As someone who’s grown up and studied in the United States, Dr. Aaron Griffith has been exposed to American evangelical Christian viewpoints on a variety of political, cultural and economic issues. However, when it came time to write his dissertation, he noticed that there was crucial dialogue missing around matters of law and order.
“There wasn’t a lot written about the history of modern evangelical influence on criminal justice,” he says. “Throughout graduate school, I’d been reading these wonderful books about the history of prisons and criminal justice in the modern United States. While those scholars were doing great work, they weren’t talking about religion as much as I thought they should. My academic inspiration really began there, in wanting to put those two bodies of scholarship in conversation together.”
Griffith is the winner of the 2021 Emerging Public Intellectual Award. The award, hosted by Redeemer University and sponsored by the Acton Institute, Cardus, the Center for Public Justice, the Council for Christian Colleges and Universities (CCCU) and the Henry Institute at Calvin University, is intended to recognize and foster emerging talent and those working in the Christian academy who excel in both academic and public spheres and whose work impacts the common good. He has written articles for and been quoted in Christianity Today, The Washington Post, Deseret News, The Atlantic and other notable publications. His first book, God’s Law and Order: The Politics of Punishment in Evangelical America, was released by Harvard University Press in November 2020. With it, he hopes to address the overlap between evangelicalism and mass incarceration in the United States.
“I wanted to see what happens when we tell the story of modern evangelicalism with an eye towards concerns about prison, prison reform and language around crime and punishment,” he says.
It’s a story, he goes on to explain, that has been unfolding for quite some time.
“Since the mid-20th century, evangelicalism has become much more influential and popular. Around the same time, the American prison and criminal justice systems started to expand. I try to connect them, showing how evangelicals influenced anti-crime politics through their religious arguments and by framing anti-crime efforts as desirable. As mass incarceration took hold, evangelicals also became more involved in prison ministry and even began to address inequalities within the prison system.”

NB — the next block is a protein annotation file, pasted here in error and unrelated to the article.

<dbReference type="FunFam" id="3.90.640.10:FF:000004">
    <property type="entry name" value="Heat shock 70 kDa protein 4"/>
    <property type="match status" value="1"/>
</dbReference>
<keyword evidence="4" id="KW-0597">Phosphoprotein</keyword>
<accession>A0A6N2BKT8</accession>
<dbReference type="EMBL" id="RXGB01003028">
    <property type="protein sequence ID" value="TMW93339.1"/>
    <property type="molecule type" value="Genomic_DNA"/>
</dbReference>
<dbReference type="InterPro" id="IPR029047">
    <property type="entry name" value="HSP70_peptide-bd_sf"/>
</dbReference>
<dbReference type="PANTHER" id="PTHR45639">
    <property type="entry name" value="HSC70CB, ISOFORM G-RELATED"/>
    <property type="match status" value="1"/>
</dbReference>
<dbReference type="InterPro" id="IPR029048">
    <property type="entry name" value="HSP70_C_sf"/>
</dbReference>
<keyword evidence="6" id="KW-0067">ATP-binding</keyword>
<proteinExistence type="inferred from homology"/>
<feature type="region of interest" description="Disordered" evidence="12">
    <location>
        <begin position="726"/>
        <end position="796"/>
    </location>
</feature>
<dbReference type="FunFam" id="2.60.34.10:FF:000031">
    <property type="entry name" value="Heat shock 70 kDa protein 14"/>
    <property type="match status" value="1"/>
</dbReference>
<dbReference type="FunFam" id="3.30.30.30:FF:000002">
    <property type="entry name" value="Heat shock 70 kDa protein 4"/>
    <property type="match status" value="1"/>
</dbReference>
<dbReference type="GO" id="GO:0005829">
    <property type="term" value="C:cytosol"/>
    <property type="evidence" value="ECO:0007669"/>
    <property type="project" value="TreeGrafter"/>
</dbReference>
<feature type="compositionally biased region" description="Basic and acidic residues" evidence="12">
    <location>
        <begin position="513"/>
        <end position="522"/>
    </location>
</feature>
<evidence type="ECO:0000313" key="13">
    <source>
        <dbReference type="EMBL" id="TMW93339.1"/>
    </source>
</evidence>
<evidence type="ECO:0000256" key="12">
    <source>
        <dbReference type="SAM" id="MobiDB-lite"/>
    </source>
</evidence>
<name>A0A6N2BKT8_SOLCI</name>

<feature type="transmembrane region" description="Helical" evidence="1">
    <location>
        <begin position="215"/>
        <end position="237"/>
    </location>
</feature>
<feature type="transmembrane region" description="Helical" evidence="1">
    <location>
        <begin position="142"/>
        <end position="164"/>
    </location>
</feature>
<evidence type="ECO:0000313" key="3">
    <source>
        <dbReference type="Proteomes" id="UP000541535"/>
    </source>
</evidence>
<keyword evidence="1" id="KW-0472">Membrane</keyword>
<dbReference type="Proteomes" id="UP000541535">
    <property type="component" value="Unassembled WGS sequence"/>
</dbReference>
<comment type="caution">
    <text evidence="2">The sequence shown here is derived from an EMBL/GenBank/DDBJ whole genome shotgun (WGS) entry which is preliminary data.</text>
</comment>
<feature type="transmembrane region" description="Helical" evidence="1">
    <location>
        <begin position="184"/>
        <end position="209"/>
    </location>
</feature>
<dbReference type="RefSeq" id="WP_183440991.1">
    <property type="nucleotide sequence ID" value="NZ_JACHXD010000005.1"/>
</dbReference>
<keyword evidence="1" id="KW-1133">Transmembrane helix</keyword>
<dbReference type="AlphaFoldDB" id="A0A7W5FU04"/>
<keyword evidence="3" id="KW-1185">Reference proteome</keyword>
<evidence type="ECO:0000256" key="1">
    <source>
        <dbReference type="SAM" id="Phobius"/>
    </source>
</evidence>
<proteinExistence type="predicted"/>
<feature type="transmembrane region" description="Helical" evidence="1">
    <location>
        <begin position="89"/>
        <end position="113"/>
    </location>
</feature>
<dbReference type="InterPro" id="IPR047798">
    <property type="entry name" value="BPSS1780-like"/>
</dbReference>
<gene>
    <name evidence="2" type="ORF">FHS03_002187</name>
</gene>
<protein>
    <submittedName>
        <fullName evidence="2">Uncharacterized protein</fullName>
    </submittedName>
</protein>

Griffith believes one of the biggest factors that made law enforcement a religious issue is the view that breaking the law is the same as committing a sin. Although this might make sense on a surface level, the equation isn’t always that simple.
“Crime, simply as a breaking of the law, can mean all kinds of different things. There are some laws that we as Christians think are just and need to be in place. But, there are a lot of laws that are not categorized as sins or that disproportionality impact certain kinds of communities. Evangelicals’ language of sin here meant that sometimes they would offer grace and forgiveness to those who broke the law. But it also gave punitive anti-crime efforts a sacred weight, one that more often than not fell on poor and Black communities.”
References to crime, punishment and incarceration are everywhere in Scripture, and I think this is evidence of God’s heart for these kinds of concerns, and that we have an opportunity to join him in that work.
His work also has a personal component.
“I spent some time in graduate school volunteering with a prison ministry and got to know fellow Christians who were incarcerated themselves or had experience in the criminal justice system. I started to wonder how I could help Christians think about these very complicated political and personal concerns.”
Griffith hopes that those who encounter his work will realize that the criminal justice system is still in great need of Christ-like love and justice.
“These systems can harm the most vulnerable, marginalized people in our society and have often been justified using religious logic. At the same time, there are powerful resources within Christianity to help us develop solidarity with those affected by them. Jesus says in Matthew 25 that he wants his followers to clothe the naked, feed the hungry and visit those in prison. References to crime, punishment and incarceration are everywhere in Scripture, and I think this is evidence of God’s heart for these kinds of concerns, and that we have an opportunity to join him in that work.”
Griffith’s book is on sale at Redeemer’s campus bookstore, 21Five, at the discounted rates of $5 for students and $10 for faculty and staff.